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Get to Know Our Veterans

Veterans are unique members of American society. I am lucky to have served in the military. I had the opportunity to experience firsthand things most people only read about. From the threat of North Korean nuclear proliferation to tension in the South China Sea to patrols in the Strait of Hormuz, my six years in the Navy left me with skills, experiences and perspectives you cannot find anywhere else.

Jon Breed
Jon Breed
In exchange for six years as a Naval Officer I received a world class education at no cost. I was challenged in a leadership role at a young age and I grew as a professional. When I began working for the Nuclear Energy Institute (NEI) last January, I was surprised by the number of veterans I found in the industry. From power plants to utility infrastructure to corporate America, I was encouraged to learn that our industry not just prioritizes but actively seeks veterans. The program Troops to Energy Jobs, for example, is an energy industry initiative that provides veterans with a roadmap for entry into highly skilled utility and engineering occupations. It is a success story and an example of a well-coordinated, well-run veteran hiring program.

Despite this, the transition to civilian life and getting a job is still a challenge for many of our veterans. Prior to working at NEI I wrote veterans policy for a 2014 gubernatorial candidate. I spent months researching issues, talking to veterans and trying to determine how best to support and serve these men and women. This experience allowed me to spend time studying the root cause of issues like unemployment.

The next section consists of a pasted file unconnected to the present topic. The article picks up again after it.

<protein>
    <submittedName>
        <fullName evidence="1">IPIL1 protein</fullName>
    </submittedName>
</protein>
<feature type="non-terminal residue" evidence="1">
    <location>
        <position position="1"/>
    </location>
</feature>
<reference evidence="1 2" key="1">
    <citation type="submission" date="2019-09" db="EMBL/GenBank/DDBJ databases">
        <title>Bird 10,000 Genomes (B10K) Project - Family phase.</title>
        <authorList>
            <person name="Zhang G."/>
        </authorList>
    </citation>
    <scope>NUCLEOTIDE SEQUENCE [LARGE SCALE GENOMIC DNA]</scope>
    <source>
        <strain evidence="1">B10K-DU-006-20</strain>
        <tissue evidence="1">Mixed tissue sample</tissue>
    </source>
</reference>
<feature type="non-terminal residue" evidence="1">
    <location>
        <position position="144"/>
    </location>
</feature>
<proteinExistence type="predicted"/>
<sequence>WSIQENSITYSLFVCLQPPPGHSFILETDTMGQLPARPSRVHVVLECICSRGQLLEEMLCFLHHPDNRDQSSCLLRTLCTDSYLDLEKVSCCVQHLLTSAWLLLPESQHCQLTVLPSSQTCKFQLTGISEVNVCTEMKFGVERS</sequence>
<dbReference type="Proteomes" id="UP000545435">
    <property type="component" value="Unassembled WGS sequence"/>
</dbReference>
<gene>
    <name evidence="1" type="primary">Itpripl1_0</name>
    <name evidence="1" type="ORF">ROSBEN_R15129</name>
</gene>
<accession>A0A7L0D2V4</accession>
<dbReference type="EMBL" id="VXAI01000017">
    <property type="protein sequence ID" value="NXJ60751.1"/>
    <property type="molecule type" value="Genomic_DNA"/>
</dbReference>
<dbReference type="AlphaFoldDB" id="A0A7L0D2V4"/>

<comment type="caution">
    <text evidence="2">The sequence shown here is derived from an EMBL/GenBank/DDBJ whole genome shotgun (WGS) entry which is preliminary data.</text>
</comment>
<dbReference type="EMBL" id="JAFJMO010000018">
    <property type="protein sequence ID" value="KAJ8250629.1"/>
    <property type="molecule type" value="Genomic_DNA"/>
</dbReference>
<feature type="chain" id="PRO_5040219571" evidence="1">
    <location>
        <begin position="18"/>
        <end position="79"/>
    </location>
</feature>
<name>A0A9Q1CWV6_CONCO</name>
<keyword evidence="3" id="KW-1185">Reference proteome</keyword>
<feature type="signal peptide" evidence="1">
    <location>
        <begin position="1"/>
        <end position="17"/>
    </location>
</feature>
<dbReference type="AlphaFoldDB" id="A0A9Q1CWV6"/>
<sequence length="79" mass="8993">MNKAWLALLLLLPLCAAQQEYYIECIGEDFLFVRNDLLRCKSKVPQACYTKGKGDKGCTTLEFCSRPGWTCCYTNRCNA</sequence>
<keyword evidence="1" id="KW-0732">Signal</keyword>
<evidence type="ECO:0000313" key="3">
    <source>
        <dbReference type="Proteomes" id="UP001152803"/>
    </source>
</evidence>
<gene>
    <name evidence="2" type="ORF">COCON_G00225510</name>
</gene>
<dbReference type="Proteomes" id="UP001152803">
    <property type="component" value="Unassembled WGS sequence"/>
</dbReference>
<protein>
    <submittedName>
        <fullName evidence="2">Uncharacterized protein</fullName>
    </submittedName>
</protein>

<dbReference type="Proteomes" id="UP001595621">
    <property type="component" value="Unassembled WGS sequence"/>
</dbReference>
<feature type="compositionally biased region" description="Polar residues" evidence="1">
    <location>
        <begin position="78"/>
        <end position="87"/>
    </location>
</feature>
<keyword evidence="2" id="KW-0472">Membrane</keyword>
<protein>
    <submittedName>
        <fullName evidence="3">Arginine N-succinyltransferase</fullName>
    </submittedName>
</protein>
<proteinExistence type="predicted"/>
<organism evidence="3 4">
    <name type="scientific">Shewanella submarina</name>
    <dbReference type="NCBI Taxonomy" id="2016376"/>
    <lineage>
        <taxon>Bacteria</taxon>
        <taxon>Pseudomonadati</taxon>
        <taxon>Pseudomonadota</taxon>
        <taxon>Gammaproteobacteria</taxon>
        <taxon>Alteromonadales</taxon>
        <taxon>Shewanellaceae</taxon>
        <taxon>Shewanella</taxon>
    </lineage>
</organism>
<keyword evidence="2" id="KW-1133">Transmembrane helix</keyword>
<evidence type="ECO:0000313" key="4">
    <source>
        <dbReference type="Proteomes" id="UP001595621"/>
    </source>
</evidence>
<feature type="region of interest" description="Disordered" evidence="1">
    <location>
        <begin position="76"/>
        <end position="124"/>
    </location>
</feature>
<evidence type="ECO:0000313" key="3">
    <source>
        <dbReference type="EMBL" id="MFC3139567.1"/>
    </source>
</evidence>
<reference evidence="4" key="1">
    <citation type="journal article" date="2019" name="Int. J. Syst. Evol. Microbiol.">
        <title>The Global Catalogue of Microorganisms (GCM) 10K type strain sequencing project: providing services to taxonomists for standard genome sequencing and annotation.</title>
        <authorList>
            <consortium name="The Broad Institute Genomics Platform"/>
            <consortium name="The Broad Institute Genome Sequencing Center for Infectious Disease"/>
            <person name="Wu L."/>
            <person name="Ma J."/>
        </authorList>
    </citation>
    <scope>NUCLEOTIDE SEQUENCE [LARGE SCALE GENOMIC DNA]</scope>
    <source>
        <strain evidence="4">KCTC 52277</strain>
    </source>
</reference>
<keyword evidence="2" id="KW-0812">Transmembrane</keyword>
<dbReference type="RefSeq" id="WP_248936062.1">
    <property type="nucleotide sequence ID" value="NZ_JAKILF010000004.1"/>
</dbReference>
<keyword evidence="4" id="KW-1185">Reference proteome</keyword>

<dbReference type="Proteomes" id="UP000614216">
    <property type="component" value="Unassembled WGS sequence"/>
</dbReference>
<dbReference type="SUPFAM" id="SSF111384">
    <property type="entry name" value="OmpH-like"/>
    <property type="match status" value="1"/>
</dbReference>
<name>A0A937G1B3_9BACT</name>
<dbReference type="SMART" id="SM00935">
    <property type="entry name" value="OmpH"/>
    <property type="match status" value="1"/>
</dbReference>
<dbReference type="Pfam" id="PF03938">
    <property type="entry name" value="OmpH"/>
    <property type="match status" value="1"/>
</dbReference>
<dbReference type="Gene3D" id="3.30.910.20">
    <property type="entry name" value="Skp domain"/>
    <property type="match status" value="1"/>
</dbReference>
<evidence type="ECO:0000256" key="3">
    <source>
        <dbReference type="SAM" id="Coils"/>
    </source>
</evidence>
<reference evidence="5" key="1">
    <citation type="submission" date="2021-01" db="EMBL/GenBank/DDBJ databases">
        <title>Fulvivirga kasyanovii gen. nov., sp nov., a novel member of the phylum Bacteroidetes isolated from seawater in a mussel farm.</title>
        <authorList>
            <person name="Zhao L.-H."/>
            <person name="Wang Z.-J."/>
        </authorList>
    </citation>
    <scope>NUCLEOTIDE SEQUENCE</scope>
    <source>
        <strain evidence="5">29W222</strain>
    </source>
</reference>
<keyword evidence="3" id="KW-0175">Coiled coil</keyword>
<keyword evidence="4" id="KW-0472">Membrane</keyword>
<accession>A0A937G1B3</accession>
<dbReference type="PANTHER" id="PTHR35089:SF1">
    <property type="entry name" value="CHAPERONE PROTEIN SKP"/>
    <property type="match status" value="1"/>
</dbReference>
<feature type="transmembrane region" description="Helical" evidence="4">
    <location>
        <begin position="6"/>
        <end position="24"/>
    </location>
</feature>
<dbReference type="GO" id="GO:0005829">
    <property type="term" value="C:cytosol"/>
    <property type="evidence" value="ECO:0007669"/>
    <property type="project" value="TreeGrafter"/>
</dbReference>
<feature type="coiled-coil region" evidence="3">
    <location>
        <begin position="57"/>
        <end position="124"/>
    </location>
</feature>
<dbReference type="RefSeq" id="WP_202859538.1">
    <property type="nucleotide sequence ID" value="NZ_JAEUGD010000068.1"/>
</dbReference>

I believe many Americans do not understand how diverse our veteran population is. I do not mean cultural or socioeconomic diversity. I mean the diverse set of experiences, skills and perspectives our veterans gain while in the military. To many Americans, a veteran is someone who served boots-on-the-ground in Vietnam or Fallujah. In reality, those veterans – who are among the bravest – represent a fraction of the 22 million veterans living in America.

On this Veterans Day, don’t thank a military member for their service; ask them about their experience. My father and I both spent time in the military. He served the military police as an enlisted Army soldier for three years in Germany between the Vietnam War and the Gulf War. I served as a Naval Officer for six years driving warships in the Western Pacific ocean in the post-9/11 era. We are both veterans. But if you get to know either of us, you will quickly find that our experiences were profoundly different. Neither of us spent time under fire, but we both have stories to tell.

American veterans make up 1 percent of our population. So on this Veterans Day, get to know one. Share a meal or a cup of coffee. Listen to the diverse accounts of the mechanics, the cooks, the medics, the logisticians, the intelligence gatherers, the JAGs, the electricians and the gunners. Ask questions about who they are, where they served and what they learned. There are 22 million stories out there waiting to be shared.

The above guest post is from Jon Breed, manager of supplier advocacy programs at NEI.

Comments

Thank you very much for your service. As a veteran, is there any way you prefer to be asked about your time in the service? I have always thought it a touchy subject with most people so I have steered clear from the topic. Advice?

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